Forces of Valor FOV821004C RAF Boeing-Vertol HC.Mk 1 Chinook Heavy Lift Helicopter - "The Survivor", No. 18 Squadron, Falklands Detachment, 1982 (1:72 Scale)
"The Chinook is an awesome aviation airframe. It is able to lift single heavy-duty pieces of equipment and light vehicles and is one of the most reliable airframes in service in the entire United States Military. It can lift up to 50,000 pounds and nearly 26,000 can be slung below the helicopter from the center hook. It has redundancy built in that many people do not even realize, which makes it a very safe airframe. Each of the huge rotor blades on the Chinook CH-47 weighs 350 pounds, and the engines work together to turn the rotors. Each of the engines work about 50 percent capacity, if one engine fails the other simply goes into high gear, and functions at 100 percent allowing the helicopter to fly just as well as it does with two engines."
The CH-47 is a twin-engine, tandem rotor helicopter designed for transportation of cargo, troops, and weapons during day, night, visual, and instrument conditions. Development of the medium lift Boeing Vertol (models 114 and 414) CH-47 Series Chinook began in 1956. Since then the effectiveness of the Chinook has been continually upgraded by successive product improvements, the CH-47A, CH-47B, CH-47C, and CH-47D. The amount of load a cargo helicopter can carry depends on the model, the fuel on board, the distance to be flown, and atmospheric conditions.
The CH-47D shares the same airframe as earlier models, the main difference being the adoption of more powerful engines. Early CH-47Ds were originally powered by two T55-L-712 engines, the most common engine is the later T55-GA-714A. With its triple-hook cargo system, the CH-47D can carry heavy payloads internally and up to 26,000 pounds (12 t) (such as 40-foot or 12-metre containers) externally. It was first introduced into service in 1979. In air assault operations, it often serves as the principal mover of the 155 mm M198 howitzer, accompanying 30 rounds of ammunition, and an 11-man crew. The CH-47D also has advanced avionics, such as the Global Positioning System. Nearly all US Army CH-47D were conversions from previous A, B, and C models, a total of 472 being converted. The last U.S. Army CH-47D built was delivered to the U.S. Army Reserve, located at Fort Hood, Texas, in 2002.
The Netherlands acquired all seven of the Canadian Forces' surviving CH-147s and upgraded them to CH-47D standard. Six more new-build CH-47Ds were delivered in 1995 for a total of 13. The Dutch CH-47Ds feature a number of improvements over U.S. Army CH-47Ds, including a long nose for Bendix weather radar, a "glass cockpit", and improved T55-L-714 engines. As of 2011, the Netherlands shall upgrade 11 of these which will be updated to the CH-47F standard at a later date. As of 2011, Singapore has 18 CH-47D/SDs, which includes twelve "Super D" Chinooks, in service. In 2008, Canada purchased 6 CH-47Ds from the U.S. for the Canadian Helicopter Force Afghanistan for $252 million. With 1 CH-47D loss, the remaining 5 CH-47D were returned by Canada in 2011 after their mission in Afghanistan was over.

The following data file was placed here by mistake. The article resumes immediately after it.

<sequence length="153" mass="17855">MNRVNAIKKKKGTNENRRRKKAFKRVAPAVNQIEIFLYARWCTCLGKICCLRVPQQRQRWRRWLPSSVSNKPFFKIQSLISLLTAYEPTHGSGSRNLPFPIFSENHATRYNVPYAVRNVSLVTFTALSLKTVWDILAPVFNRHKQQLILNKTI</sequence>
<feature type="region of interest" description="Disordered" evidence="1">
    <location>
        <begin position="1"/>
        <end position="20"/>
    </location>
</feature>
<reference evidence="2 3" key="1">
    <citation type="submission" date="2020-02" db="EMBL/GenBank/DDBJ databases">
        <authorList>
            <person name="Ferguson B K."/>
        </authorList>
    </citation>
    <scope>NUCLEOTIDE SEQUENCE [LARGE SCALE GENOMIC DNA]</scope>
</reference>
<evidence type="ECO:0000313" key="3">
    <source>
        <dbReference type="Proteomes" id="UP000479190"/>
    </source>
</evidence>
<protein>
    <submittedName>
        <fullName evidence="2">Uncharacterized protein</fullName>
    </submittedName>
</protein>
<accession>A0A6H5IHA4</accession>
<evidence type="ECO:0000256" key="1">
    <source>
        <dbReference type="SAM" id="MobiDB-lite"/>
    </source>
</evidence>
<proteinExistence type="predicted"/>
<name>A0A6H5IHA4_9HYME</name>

Pictured here is a 1:72 scale replica of a RAF Boeing-Vertol HC.Mk 1 Chinook helicopter known as "The Survivor", that was attached to No. 18 Squadron, then part of the Falklands Detachment, during 1982.
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Release Date: February 2020
Historical Account: "The Survivor" - The United Kingdom's Royal Air Force is just one of the many nations to have employed the Chinook in a variety of roles. Indeed, the RAF operates one of the largest fleets of Chinook helicopters outside of the United States, first entering service at the dawn of the 1980s. Designated as the HC Mk.1, the RAF Chinook is remarkably similar to the CH-47C operated by the US Army, although it is equipped with a pair of Lycoming T55-L-11E engines. During the Falklands War in April 1982, RAF Chinooks were sent to the conflict to provide support for British assault forces. Embarked upon the container ship, MV Atlantic Conveyor, the ship was attacked by an Argentine Navy Dassault Super Entendard strike fighter as it neared its destination. Four of the five Chinooks attached to No.18 Squadron were destroyed in the aerial attack, severely reducing the unit's combat capability.
The lone survivor, Bravo November, (serial number ZA718), was deemed airworthy and used to pick up freight from the Royal Navy's HMS Glasgow, a Type 42 destroyer, which was also part of the Task Force that managed to avoid the attack by the Entendards. During the ensuing campaign to liberate the islands from occupying Argentine forces, Bravo November transported approximately 1,500 troops, 95 casualties, 650 POWs and 550 tons of cargo to and from the battlefield. It was aptly given the the nick name "The Survivor" and, in due course, was awarded the Distinguished Flying Cross for its meritorious service in combat.